It was a plain warning to Falkenhayn. The errors of the past could not be wholly obliterated. Having wasted the strength of the German army on the Belgian chimera and doubled the magnitude of the war at a stroke — all for nothing, for the Chancellor had now declared against annexation in Belgium — it was not now possible to repair the waste by withdrawing and concentrating elsewhere. The Staff had made its bed in the West and must lie on it. Still, it need not have done more than lie on it. But the General Staff instead of cutting their losses, like baffled gamblers returned and doubled their stakes. They did not, it is true, renew their offensive efforts through Belgium. Instead, they concentrated early in the war on the disastrous Verdun enterprise. If this enterprise had any military moment, it was a confession that the original plan of invading Belgium had been an unnecessary mistake; for if Verdun could be attacked without assistance from the Belgian side in the spring of this year, clearly it might have been attacked without Belgium in the summer of 1914. It was in effect the acceptance, eighteen months too late, of the second of the alternative plans set forth already in this article — the plan, that is, of attacking France without help from the Belgian side. Why it was too late and how it failed in France, there is no need to say here; but weakening as this Verdun enterprise was to the power of German offensive in the East, it need not have spelt such disaster as it in fact did. The obvious risk of the Verdun enterprise was that if it failed it might give Russia her opportunity in the East, and common prudence therefore suggested that the Austrian front should be doubly insured against risk.

The first six months of the war had given warning of the danger of leaving the Austrians without support against Russia. But not only were the Austrians left unsupported: they were encouraged to embark in an enterprise of invading the Venetian plains. This made Russian victory certain, and with the Russian victory came the invasion of Galicia and Bukovina and the addition of nearly a million Roumanians to the numbers of their enemies. Of course Falkenhayn had now to go. His disservices to Germany had richly merited the fall, and, in addition he had associated the Imperial house with the discredit of the disaster.

Wrongly do people praise the virtues of the German Staff and its achievements in this war. That it has great professional capacity and that it has shown originality on the mechanical side of war is not to be denied. But outside these technics it has committed every mistake possible. It began the war by invading Belgium and so making sure that Germany would have to face the naval power of England and its potential military power. It went on to strengthen that naval power by a series of outrages on neutrals and noncombatants that gave England the excuse to retaliate by a real blockade of all the inlets into Germany which otherwise would have been impossible. For this invasion of Belgium it got no corresponding advantage but got rather a disadvantage, even if we suppose — as is very unlikely — that England would have raised millions to assist France if Belgium had not been invaded. But if it was not necessary or even advantageous to invade Belgium in order to attack France, neither was it necessary to attack France at all. This decision not only had the consequence of converting England into a first-class military power but it threw France heart and soul into the war. It doubled the military strength of France and added millions of British soldiers to the German enemies. Further, the invasion from the north was carried out without competence or providence and the risks of it made the Germans cruel and added disgrace to faults. In addition, the concentration on the west was responsible for the invasion of East Prussia and the losses of the Austrians. There was no excuse for the first commission of these faults; their second commission after all the warnings, was an example of ‘Hubris,’ of the overweening pride which inevitably, by a law of human nature, leads to disaster. It was not for lack of professional accomplishments that blunders were made which mere incompetence would have avoided. The cause was partly moral (for even this war, pitiable as it has been, does exhibit the working of a moral law), partly political, in that the General Staff were persistently disloyal to the political Government. They forgot the fundamental principle of the teaching of Clausewitz that war is a mode of politics. A strategy which conceals a disloyalty of politics will inevitably break either its own back or the back of the state. In this case it seems likely to do both.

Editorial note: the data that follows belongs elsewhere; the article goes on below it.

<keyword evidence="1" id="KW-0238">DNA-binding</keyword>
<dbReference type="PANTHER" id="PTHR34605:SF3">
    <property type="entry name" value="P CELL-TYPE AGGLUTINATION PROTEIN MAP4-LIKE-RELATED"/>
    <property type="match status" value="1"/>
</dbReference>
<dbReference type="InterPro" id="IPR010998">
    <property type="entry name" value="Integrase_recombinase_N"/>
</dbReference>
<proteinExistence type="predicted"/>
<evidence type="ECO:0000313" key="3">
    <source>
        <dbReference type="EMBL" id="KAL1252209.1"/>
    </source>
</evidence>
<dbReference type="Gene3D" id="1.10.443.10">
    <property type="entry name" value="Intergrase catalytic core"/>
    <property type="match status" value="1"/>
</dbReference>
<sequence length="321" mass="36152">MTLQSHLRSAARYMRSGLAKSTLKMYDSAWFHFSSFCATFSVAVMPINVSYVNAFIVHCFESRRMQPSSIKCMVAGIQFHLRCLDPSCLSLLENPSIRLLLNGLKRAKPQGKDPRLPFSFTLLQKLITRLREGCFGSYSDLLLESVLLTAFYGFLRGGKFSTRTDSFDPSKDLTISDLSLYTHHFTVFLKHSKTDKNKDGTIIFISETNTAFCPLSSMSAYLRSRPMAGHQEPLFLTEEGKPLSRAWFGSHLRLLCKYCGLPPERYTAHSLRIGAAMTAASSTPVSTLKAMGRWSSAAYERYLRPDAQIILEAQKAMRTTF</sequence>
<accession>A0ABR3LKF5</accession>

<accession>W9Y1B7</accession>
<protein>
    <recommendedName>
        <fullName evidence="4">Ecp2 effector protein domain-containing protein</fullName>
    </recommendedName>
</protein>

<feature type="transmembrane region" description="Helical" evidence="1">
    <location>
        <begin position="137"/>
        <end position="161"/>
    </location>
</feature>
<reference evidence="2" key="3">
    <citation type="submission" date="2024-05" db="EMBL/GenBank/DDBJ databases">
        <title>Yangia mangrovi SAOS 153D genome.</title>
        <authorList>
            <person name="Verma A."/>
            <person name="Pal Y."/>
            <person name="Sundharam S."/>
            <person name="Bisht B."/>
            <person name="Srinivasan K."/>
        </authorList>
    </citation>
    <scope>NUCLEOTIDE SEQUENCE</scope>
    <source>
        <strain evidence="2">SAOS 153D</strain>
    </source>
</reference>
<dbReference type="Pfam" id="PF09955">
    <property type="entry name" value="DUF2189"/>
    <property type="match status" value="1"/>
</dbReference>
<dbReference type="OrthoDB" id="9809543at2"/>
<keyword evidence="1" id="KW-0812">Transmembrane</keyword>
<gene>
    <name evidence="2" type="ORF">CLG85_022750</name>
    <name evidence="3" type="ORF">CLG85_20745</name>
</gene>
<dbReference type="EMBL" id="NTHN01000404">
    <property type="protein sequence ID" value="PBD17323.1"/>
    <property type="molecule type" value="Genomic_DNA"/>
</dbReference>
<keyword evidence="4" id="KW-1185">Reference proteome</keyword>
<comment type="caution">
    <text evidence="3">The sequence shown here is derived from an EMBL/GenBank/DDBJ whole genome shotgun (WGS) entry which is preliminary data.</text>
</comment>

1. The character of this article makes it desirable for the reader to know that the author is the chief writer on military and naval affairs of the Manchester Guardian and editor of the Guardian’s History of the War. — THE EDITORS.